The logic seminar today will be given by David Webb. A title and abstract are below.
Title: On The Levin-V’yugin Degrees
Abstract: I will define and discuss the Levin-V’yugin degrees, a measure algebra defined on collections of reals closed under Turing equivalence. Roughly speaking, in this ordering collections A and B have that A<B if for any probabilistic algorithm, the probability that it produces an element of A that is not in B is 0. Time permitting, I will prove that the computable reals and the random reals each form an atom in this Boolean algebra, and discuss other degrees and their positions in the lattice.
The paper this talk is based on is here: https://arxiv.org/pdf/1907.
Speaker: Farzana Nasrin (U. Tennessee)
Title: Bayesian Topological Learning for Complex Data Analysis
Abstract: Classification is an important problem with multiple applications from materials science, and chemistry to biology and neuroscience. In this talk, we will approach the problem of classification by focusing on the shape of data and summarizing it with topological descriptors called persistence diagrams. Viewing persistence diagrams through the lenses of point processes, one could define a pertinent probabilistic framework and potentially quantify the uncertainty present in these summaries. Taking into account this framework and historical data, we will present a novel generalized Bayesian framework for persistent homology, which provides an effective, flexible and noise-resilient scheme to analyze and classify complex datasets. A closed form solution of the posterior distributions of persistence diagrams based on a family of conjugate priors will be provided, and Bayes factors on the space of persistence diagrams will be computed to yield robust classification results. An example of classifying high entropy alloy materials will demonstrate the applicability of this novel Bayesian classifier.
Speaker: Jeremy Hoskins (Yale U)
Title: Elliptic PDEs on regions with corners
Abstract: Many of the boundary value problems frequently encountered in the simulation of physical problems (electrostatics, wave propagation, fluid dynamics in small devices, etc.) can be solved by reformulating them as boundary integral equations. This approach reduces the dimensionality of the problem, and enables high-order accuracy in complicated geometries. Unfortunately, in domains with sharp corners the solution to both the original governing equations as well as the corresponding boundary integral equations develop singularities at the corners. This poses significant challenges to many existing integral equation methods, typically requiring the introduction of many additional degrees of freedom. In this talk I show that the solutions to the Laplace, Helmholtz, and biharmonic equations in the vicinity of corners can be represented by a series of elementary functions. Knowledge of these representations can be leveraged to construct accurate and efficient Nyström discretizations for solving the resulting integral equations.The performance of these methods will be illustrated with several numerical examples.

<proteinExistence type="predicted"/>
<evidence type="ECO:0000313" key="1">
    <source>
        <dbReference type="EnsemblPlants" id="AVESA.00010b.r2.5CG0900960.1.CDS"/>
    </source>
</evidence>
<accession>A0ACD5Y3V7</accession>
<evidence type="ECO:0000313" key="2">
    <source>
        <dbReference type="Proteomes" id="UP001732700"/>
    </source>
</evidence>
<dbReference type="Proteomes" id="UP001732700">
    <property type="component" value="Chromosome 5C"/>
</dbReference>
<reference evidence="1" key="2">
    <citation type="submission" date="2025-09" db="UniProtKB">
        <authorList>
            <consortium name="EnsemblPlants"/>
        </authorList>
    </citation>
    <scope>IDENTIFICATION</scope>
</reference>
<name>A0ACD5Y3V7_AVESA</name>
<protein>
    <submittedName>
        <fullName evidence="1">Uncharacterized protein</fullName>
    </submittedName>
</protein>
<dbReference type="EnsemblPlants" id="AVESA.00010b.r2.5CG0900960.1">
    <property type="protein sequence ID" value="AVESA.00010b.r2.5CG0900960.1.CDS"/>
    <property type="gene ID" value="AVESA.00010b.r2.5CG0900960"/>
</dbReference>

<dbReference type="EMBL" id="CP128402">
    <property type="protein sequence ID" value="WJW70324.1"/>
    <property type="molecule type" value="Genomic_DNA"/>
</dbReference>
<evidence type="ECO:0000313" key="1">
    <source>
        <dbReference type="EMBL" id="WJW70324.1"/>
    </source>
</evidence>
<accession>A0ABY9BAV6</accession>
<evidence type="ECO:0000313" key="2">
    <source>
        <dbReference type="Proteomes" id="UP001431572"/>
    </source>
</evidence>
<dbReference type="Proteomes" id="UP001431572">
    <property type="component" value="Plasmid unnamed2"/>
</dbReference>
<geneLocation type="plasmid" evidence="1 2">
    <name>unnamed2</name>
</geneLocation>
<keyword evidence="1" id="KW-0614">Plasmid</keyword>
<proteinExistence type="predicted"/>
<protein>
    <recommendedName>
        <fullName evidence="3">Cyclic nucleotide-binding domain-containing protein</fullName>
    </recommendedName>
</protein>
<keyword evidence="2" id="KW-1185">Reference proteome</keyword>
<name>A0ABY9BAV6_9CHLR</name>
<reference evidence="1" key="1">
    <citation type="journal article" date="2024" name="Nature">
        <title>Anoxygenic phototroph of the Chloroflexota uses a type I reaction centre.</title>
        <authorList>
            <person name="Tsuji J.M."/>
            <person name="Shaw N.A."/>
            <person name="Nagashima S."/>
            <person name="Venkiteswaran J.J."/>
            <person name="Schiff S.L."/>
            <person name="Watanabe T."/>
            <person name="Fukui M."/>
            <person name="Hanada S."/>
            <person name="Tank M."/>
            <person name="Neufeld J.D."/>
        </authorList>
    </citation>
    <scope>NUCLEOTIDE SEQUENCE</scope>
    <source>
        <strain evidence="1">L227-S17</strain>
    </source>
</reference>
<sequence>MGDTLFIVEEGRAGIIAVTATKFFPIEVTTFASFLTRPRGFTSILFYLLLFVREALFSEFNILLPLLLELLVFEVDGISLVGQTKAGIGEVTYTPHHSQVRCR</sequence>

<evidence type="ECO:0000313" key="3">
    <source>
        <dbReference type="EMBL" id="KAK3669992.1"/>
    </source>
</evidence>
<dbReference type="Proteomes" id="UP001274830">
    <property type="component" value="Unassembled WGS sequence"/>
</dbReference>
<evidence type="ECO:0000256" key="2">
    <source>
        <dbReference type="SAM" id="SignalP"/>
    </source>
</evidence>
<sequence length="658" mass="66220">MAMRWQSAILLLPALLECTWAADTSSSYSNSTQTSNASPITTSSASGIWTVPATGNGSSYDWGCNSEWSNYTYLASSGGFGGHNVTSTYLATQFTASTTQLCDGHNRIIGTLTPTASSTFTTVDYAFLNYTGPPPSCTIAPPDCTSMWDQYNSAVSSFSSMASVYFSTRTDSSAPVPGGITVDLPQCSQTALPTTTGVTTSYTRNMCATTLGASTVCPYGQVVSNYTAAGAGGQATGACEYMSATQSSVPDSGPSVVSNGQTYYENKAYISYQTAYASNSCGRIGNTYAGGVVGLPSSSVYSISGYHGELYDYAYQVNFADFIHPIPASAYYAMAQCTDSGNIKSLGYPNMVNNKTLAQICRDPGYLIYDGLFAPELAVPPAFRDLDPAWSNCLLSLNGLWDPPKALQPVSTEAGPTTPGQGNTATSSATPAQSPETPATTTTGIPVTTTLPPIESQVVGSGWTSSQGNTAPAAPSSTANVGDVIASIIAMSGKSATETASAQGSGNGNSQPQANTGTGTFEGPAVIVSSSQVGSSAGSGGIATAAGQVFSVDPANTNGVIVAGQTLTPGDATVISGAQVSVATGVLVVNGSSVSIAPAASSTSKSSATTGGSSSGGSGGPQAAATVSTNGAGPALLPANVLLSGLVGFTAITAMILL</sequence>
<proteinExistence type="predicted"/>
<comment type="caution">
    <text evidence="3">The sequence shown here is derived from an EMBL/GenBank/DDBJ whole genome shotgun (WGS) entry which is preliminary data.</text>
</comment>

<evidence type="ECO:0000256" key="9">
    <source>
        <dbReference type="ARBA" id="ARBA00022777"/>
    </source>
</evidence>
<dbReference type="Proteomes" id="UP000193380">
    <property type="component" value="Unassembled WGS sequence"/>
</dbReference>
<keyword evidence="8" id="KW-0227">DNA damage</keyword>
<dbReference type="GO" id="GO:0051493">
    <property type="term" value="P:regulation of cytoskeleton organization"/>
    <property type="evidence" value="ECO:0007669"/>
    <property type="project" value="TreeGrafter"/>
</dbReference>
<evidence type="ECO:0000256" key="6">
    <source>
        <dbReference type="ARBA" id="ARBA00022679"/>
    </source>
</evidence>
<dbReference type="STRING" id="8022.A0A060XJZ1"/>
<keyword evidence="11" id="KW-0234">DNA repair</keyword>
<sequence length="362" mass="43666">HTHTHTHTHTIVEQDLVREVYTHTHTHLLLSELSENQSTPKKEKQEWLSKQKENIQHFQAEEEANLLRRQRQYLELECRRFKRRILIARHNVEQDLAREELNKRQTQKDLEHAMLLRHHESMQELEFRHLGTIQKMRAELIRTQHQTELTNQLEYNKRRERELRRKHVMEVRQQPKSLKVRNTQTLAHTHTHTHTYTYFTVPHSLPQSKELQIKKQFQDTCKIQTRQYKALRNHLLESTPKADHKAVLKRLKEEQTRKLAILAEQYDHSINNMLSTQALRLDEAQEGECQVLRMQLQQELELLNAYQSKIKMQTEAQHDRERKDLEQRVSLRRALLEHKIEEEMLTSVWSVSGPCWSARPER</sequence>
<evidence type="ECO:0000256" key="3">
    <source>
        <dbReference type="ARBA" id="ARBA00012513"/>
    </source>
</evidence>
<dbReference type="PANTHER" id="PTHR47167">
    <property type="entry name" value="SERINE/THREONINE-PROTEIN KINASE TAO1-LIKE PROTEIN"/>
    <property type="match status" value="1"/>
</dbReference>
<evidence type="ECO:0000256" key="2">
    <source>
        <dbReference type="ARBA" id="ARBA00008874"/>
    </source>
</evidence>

Speaker: Tingran Gao (U. Chicago)
Title: Manifold Learning on Fibre Bundles
Spectral geometry has played an important role in modern geometric data analysis, where the technique is widely known as Laplacian eigenmaps or diffusion maps.
In this talk, we present a geometric framework that studies graph representations of complex datasets, where each edge of the graph is equipped with a non-scalar transformation or correspondence.
This new framework models such a dataset as a fibre bundle with a connection, and interprets the collection of pairwise functional relations as defining a horizontal diffusion process on the bundle driven by its projection on the base.
The eigenstates of this horizontal diffusion process encode the “consistency” among objects in the dataset, and provide a lens through which the geometry of the dataset can be revealed. We demonstrate an application of this geometric framework on evolutionary anthropology.
SPEAKER: Max Alekseyev (George Washington U)
Transfer-Matrix Method as a Combinatorial Hammer:
Enumeration of Silent Circles, Graph Cycles, and Seating Arrangements
I will discuss application of the transfer-matrix method to a variety
of enumeration problems concerning the party game “silent circles”,
Hamiltonian cycles in the antiprism graphs, simple paths/cycles in
arbitrary graphs, and generalized menage problem. While this method
does not always lead to nice formulas, it often provides an efficient
way of computing the corresponding quantities.
Max Alekseyev is an Associate Professor of Mathematics and
Computational Biology at the George Washington University. He holds
M.S. in mathematics (1999) and Ph.D. in computer science (2007), and
is a recipient of the NSF CAREER award (2013) and the John Riordan
prize (2015). Dr. Alekseyev’s research interests range from discrete
mathematics (particularly, combinatorics and graph theory) to
computational biology (particularly, comparative genomics and genome
assembly). He is an Editor-in-Chief of the Online Encyclopedia of
Integer Sequences (http://oeis.org).
The ISITA 2020 conference on coding and information theory
will be held at Ko Olina on October 24-27, 2020.
The organizers are meeting in Hawaii this week, and have
agreed to give two talks at UH:
Friday, March 6, 1:30pm–2:15pm in Keller Hall 413
Speaker: Prof. Akiko Manada
Shonan Institute of Technology
Monday, March 9, 1:30pm–2:15pm in Keller Hall 413
Speaker: Prof. Takayuki Nozaki
Department of Informatics,
Each talk will be followed by refreshments and a problem
session. You are cordially invited to attend.